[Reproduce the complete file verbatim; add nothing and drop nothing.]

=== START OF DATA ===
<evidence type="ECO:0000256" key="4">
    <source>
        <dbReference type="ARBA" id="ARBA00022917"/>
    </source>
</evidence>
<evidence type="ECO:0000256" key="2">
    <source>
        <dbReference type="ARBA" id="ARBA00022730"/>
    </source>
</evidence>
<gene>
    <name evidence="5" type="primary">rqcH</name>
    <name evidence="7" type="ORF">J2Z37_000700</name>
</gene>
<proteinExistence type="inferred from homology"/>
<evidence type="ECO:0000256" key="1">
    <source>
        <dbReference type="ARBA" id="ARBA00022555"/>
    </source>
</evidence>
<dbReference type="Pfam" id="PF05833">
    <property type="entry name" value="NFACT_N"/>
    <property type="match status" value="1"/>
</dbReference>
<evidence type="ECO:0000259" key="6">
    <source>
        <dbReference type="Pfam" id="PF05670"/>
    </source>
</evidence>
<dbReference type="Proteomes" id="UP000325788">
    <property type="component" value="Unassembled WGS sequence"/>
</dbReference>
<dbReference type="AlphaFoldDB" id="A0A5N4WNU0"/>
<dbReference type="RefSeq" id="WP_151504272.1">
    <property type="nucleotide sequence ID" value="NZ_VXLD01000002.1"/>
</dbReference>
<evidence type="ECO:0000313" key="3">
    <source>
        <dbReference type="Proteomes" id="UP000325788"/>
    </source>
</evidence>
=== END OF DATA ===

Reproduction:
<evidence type="ECO:0000256" key="4">
    <source>
        <dbReference type="ARBA" id="ARBA00022917"/>
    </source>
</evidence>
<evidence type="ECO:0000256" key="2">
    <source>
        <dbReference type="ARBA" id="ARBA00022730"/>
    </source>
</evidence>
<gene>
    <name evidence="5" type="primary">rqcH</name>
    <name evidence="7" type="ORF">J2Z37_000700</name>
</gene>
<proteinExistence type="inferred from homology"/>
<evidence type="ECO:0000256" key="1">
    <source>
        <dbReference type="ARBA" id="ARBA00022555"/>
    </source>
</evidence>
<dbReference type="Pfam" id="PF05833">
    <property type="entry name" value="NFACT_N"/>
    <property type="match status" value="1"/>
</dbReference>
<evidence type="ECO:0000259" key="6">
    <source>
        <dbReference type="Pfam" id="PF05670"/>
    </source>
</evidence>
<dbReference type="Proteomes" id="UP000325788">
    <property type="component" value="Unassembled WGS sequence"/>
</dbReference>
<dbReference type="AlphaFoldDB" id="A0A5N4WNU0"/>
<dbReference type="RefSeq" id="WP_151504272.1">
    <property type="nucleotide sequence ID" value="NZ_VXLD01000002.1"/>
</dbReference>
<evidence type="ECO:0000313" key="3">
    <source>
        <dbReference type="Proteomes" id="UP000325788"/>
    </source>
</evidence>